PHYSIOLOGY: The balance of muscle oxygen supply and demand reveals critical metabolic rate and predicts time to exhaustion
This study investigated whether muscle oxygen saturation levels can help to determine intensity zones. The authors tested two protocols using constant work rates or times to exhaustion. They found that:
Time to exhaustion predictions during continuous and intermittent exercise were either not different or better with %SmO2 for quad, versus running velocity.
Muscle O2 balance provides a dynamic physiological delineation between sustainable and unsustainable exercise (consistent with a “critical metabolic rate”) and predicts real-time depletion and repletion of finite work capacity and time to exhaustion.
These results highlight the matching of O2 supply and demand as a primary determinant for sustainable exercise intensities from those that are unsustainable and lead to exhaustion.
PRACTICAL TAKEAWAY - muscle oxygen saturation can be used to determine the second threshold (CP, MLSS, LT2, etc.).
If you'd like to learn more about this topic I highly recommend reading Bruce Rogers' post:
Good study for the Moxy people. I did a post and review on that article. https://t.co/D9NIorgXuc— Bruce Rogers (@bjrmd) August 30, 2021
PACING: Distinct pacing profiles result in similar perceptual responses and neuromuscular fatigue development
I found this study quite interesting as I've been investigating different pacing strategies. The authors wanted to understand "the effect of distinct pacing profiles (i.e. U, J, and inverted J) in the perceptual responses and neuromuscular fatigue (NMF) development following a 4-km cycling time trial (TT)". The results were not what I expected:
TT performance was not different amongst pacing profiles.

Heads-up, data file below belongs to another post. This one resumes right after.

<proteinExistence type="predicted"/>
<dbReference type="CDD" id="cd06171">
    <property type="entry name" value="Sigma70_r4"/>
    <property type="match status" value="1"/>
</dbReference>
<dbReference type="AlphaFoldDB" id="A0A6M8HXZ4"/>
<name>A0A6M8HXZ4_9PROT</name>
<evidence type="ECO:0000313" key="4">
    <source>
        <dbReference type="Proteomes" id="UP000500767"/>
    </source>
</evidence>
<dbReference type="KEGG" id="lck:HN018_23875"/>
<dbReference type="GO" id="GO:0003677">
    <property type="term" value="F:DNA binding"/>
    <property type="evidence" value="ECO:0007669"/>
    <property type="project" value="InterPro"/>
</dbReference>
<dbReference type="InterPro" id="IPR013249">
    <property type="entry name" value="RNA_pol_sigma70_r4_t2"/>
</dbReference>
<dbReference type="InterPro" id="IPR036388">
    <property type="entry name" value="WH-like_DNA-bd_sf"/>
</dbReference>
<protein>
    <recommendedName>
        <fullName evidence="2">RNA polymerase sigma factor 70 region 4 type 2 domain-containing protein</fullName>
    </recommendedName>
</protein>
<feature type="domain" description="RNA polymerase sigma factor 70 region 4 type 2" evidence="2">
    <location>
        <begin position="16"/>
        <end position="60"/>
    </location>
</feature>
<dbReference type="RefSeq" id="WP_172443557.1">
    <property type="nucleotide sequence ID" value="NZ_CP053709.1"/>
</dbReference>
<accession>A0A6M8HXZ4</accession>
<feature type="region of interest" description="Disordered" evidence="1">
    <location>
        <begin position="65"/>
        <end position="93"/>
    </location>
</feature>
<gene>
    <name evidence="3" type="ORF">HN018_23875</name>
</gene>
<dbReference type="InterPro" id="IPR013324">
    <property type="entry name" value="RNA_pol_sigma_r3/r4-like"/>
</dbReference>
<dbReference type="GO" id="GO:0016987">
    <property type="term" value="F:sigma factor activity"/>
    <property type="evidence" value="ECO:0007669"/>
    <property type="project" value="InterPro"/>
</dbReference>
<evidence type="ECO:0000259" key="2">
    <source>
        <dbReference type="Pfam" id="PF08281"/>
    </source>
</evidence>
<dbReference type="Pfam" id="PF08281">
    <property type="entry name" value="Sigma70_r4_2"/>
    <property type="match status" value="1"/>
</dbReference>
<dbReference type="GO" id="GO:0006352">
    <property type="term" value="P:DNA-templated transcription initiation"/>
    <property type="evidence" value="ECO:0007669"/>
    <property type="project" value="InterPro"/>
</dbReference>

RPE, ⩒O2 and HR increased similarly throughout the TT regardless the pacing strategy.
Therefore, endurance athletes with similar training status showed the same perceived responses and NMF development regardless the pacing profile spontaneously adopted.
The authors speculated that:
It was suggested that these responses occurred in order to preserve a similar rate of change in systemic responses (i.e. RPE, ⩒O2 and HR) and NMF development, ultimately resulting in same TT performance.
PRACTICAL TAKEAWAY - it appears that for short TT efforts the pacing profile does not make a difference to performance outcomes.
A low-CHO diet (LCD) has been recommended as a potentially optimal diet for endurance athletes. This study considered the low-CHO diet overall in a narrative review with the goal "to explore the efficacy, limitations and potential safety concerns of the LCD".
The authors concluded that:
The LCD usually has short-lived metabolic benefits, with limited efficacy and practicality over the longer term.
Dietary modification needs tailoring to the individual, with careful a priori assessments of food preferences to ensure acceptability and adherence over the longer term, with avoidance of dietary imbalances and optimization of dietary fibre intake (primarily from plant-based fruit and vegetables), and with a posteriori assessments of the highly individual responses to the LCD.
PRACTICAL TAKEAWAY - the LCD may be effective in some cases, but it needs careful consideration if you choose to implement it.